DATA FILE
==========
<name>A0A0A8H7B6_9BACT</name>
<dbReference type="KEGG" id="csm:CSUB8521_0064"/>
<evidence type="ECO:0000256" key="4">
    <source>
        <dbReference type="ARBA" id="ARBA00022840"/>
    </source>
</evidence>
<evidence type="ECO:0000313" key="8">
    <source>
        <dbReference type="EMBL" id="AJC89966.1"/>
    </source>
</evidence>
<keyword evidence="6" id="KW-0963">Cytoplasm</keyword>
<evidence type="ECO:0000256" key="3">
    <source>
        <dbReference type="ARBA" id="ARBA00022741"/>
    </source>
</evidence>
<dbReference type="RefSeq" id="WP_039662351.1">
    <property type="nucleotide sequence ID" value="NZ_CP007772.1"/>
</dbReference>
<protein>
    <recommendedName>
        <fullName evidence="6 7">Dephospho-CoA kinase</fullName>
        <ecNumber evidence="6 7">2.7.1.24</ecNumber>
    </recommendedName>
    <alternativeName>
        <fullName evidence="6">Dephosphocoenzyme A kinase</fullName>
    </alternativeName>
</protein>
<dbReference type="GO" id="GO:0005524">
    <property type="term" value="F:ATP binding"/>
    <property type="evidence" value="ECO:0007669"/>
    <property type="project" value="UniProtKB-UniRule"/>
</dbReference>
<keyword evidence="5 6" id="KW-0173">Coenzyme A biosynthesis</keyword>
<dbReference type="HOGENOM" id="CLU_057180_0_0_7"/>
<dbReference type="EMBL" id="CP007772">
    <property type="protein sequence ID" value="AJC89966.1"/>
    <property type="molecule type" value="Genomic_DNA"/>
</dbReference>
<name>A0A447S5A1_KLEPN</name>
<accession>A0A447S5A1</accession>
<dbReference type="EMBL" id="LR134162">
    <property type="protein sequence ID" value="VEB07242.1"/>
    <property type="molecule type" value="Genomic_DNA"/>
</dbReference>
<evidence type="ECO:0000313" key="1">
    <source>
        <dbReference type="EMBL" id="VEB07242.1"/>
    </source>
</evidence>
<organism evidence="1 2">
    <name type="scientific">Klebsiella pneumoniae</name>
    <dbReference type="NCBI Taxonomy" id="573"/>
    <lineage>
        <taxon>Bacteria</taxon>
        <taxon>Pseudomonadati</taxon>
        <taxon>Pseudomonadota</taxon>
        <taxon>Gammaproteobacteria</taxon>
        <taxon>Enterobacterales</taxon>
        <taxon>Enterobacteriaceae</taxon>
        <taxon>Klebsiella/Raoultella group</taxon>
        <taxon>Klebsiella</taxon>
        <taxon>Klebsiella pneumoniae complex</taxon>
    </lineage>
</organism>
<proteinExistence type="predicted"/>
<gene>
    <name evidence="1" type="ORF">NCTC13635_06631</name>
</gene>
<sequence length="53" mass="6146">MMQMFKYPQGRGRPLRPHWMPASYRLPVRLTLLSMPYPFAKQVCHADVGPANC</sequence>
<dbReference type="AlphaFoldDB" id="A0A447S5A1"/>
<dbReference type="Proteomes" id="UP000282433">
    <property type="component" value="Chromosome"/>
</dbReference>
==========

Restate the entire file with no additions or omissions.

<name>A0A0A8H7B6_9BACT</name>
<dbReference type="KEGG" id="csm:CSUB8521_0064"/>
<evidence type="ECO:0000256" key="4">
    <source>
        <dbReference type="ARBA" id="ARBA00022840"/>
    </source>
</evidence>
<evidence type="ECO:0000313" key="8">
    <source>
        <dbReference type="EMBL" id="AJC89966.1"/>
    </source>
</evidence>
<keyword evidence="6" id="KW-0963">Cytoplasm</keyword>
<evidence type="ECO:0000256" key="3">
    <source>
        <dbReference type="ARBA" id="ARBA00022741"/>
    </source>
</evidence>
<dbReference type="RefSeq" id="WP_039662351.1">
    <property type="nucleotide sequence ID" value="NZ_CP007772.1"/>
</dbReference>
<protein>
    <recommendedName>
        <fullName evidence="6 7">Dephospho-CoA kinase</fullName>
        <ecNumber evidence="6 7">2.7.1.24</ecNumber>
    </recommendedName>
    <alternativeName>
        <fullName evidence="6">Dephosphocoenzyme A kinase</fullName>
    </alternativeName>
</protein>
<dbReference type="GO" id="GO:0005524">
    <property type="term" value="F:ATP binding"/>
    <property type="evidence" value="ECO:0007669"/>
    <property type="project" value="UniProtKB-UniRule"/>
</dbReference>
<keyword evidence="5 6" id="KW-0173">Coenzyme A biosynthesis</keyword>
<dbReference type="HOGENOM" id="CLU_057180_0_0_7"/>
<dbReference type="EMBL" id="CP007772">
    <property type="protein sequence ID" value="AJC89966.1"/>
    <property type="molecule type" value="Genomic_DNA"/>
</dbReference>
<name>A0A447S5A1_KLEPN</name>
<accession>A0A447S5A1</accession>
<dbReference type="EMBL" id="LR134162">
    <property type="protein sequence ID" value="VEB07242.1"/>
    <property type="molecule type" value="Genomic_DNA"/>
</dbReference>
<evidence type="ECO:0000313" key="1">
    <source>
        <dbReference type="EMBL" id="VEB07242.1"/>
    </source>
</evidence>
<organism evidence="1 2">
    <name type="scientific">Klebsiella pneumoniae</name>
    <dbReference type="NCBI Taxonomy" id="573"/>
    <lineage>
        <taxon>Bacteria</taxon>
        <taxon>Pseudomonadati</taxon>
        <taxon>Pseudomonadota</taxon>
        <taxon>Gammaproteobacteria</taxon>
        <taxon>Enterobacterales</taxon>
        <taxon>Enterobacteriaceae</taxon>
        <taxon>Klebsiella/Raoultella group</taxon>
        <taxon>Klebsiella</taxon>
        <taxon>Klebsiella pneumoniae complex</taxon>
    </lineage>
</organism>
<proteinExistence type="predicted"/>
<gene>
    <name evidence="1" type="ORF">NCTC13635_06631</name>
</gene>
<sequence length="53" mass="6146">MMQMFKYPQGRGRPLRPHWMPASYRLPVRLTLLSMPYPFAKQVCHADVGPANC</sequence>
<dbReference type="AlphaFoldDB" id="A0A447S5A1"/>
<dbReference type="Proteomes" id="UP000282433">
    <property type="component" value="Chromosome"/>
</dbReference>